The Truth About Protein

Expert advice on how much is good for you.

Published Nov 13, 2019 16:09:04 IST
2019-11-13T16:09:04+05:30
The Truth About Protein A balanced diet with adequate servings of legumes, pulses, low-fat dairy, nuts or animal food should meet the daily protein needs of most adults. (Photo: indiapicture)

Proteins are a large group of nitrogenous organic compounds that are essential constituents of living cells. They consist of polymers of amino acids, essential for growth and repair of tissues, and can be obtained from meat, eggs, low-fat dairy and legumes. However, the perception that too much protein is harmful is not unfounded. Consuming animal protein through meats, poultry and dairy in excess can lead to increased levels of cholesterol and saturated fats. This further ups your risk of cardiovascular diseases. So make sure you consume your required daily allowance (RDA).

The Right Amount

There is no change in your daily protein requirement until you are 60. You can continue consuming 0.75 gm protein per kilo of ideal body weight. So if you are 40 and your body weight is 58 kilos, your daily protein requirement is 43.5 gm. At 60, the level goes up to 1 gm per kilo body weight. Most Indian diets fail to provide adequate protein. The salads and dals we eat daily do provide protein, but are not consumed in sufficient quantities. However, protein supplements alone may not be the answer. Those switching to a gluten-free, soya-free diet should include legumes (chickpeas, kidney beans, peas), lentils, sprouts and nuts to get adequate protein.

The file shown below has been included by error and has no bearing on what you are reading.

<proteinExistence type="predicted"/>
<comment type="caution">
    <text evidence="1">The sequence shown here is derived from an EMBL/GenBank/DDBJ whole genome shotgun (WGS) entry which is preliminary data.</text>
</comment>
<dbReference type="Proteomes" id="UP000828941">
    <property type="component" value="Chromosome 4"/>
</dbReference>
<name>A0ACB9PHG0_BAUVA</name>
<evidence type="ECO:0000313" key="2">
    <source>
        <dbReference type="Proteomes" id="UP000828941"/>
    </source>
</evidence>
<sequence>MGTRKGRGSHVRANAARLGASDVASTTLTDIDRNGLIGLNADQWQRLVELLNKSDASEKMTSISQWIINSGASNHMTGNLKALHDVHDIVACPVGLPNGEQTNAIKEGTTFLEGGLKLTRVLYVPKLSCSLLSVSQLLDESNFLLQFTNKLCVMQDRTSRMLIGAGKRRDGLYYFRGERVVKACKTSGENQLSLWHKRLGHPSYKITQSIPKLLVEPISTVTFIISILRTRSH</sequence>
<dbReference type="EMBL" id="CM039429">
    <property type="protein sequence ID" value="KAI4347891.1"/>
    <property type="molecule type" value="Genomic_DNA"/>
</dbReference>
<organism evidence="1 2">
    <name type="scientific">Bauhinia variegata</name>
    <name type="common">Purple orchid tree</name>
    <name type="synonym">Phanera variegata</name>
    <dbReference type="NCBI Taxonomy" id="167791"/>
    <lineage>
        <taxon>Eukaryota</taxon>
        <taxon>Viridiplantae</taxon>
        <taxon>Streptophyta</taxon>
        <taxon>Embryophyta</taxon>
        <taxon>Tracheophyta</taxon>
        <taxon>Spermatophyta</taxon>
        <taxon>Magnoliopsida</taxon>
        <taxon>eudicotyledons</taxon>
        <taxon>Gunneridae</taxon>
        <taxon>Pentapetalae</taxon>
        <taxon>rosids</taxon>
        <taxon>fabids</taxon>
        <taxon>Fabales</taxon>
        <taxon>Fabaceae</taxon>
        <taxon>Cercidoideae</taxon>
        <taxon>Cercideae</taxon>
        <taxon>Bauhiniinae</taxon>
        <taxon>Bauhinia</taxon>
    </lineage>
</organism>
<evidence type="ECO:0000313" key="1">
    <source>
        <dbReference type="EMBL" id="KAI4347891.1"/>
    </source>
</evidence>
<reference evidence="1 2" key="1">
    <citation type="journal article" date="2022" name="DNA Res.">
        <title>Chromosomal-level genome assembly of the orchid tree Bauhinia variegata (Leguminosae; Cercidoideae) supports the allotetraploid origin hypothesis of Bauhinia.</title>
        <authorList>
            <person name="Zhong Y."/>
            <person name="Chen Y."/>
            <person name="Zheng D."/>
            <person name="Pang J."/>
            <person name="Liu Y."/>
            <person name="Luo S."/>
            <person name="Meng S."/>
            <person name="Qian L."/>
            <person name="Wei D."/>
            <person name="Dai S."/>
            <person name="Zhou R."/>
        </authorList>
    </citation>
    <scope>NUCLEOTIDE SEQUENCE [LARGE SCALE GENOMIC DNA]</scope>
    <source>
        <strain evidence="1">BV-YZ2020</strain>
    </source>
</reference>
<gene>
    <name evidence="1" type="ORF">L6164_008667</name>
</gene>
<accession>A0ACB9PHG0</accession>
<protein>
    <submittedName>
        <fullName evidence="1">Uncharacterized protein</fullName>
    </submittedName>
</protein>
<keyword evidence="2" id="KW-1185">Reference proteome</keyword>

Check for Excess

An increasing number of people are consuming protein shakes or supplements in lieu of regular meals in order to lose weight. Please understand that a supplement is just that—a supplement. It does not have all the benefits of a regular meal. Besides, a glass of protein shake might have as much as 20 gm of protein—possibly half of your daily requirement. And by the end of the day, you would have consumed more protein than your body actually needs. Excess protein intake can tilt the pH balance of your body, which in turn can lead to biochemical imbalances, causing hyperacidity and other digestive issues. It can also strain your kidneys, increasing the level of uric acid in the blood, leading to joint pain and gout. Excess intake, especially of animal protein, could also leach calcium from your bones, leading to osteoporosis. A balanced diet with adequate servings of legumes, pulses, low-fat dairy, nuts or animal food should meet the daily protein needs of most adults.

Ishi Khosla is a clinical nutritionist and founder, theweightmonitor.com and Whole Foods India. She is also the founder president of Celiac Society of India, Delhi. She recently launched her book Eating at Work, published by Simon and Schuster, India.

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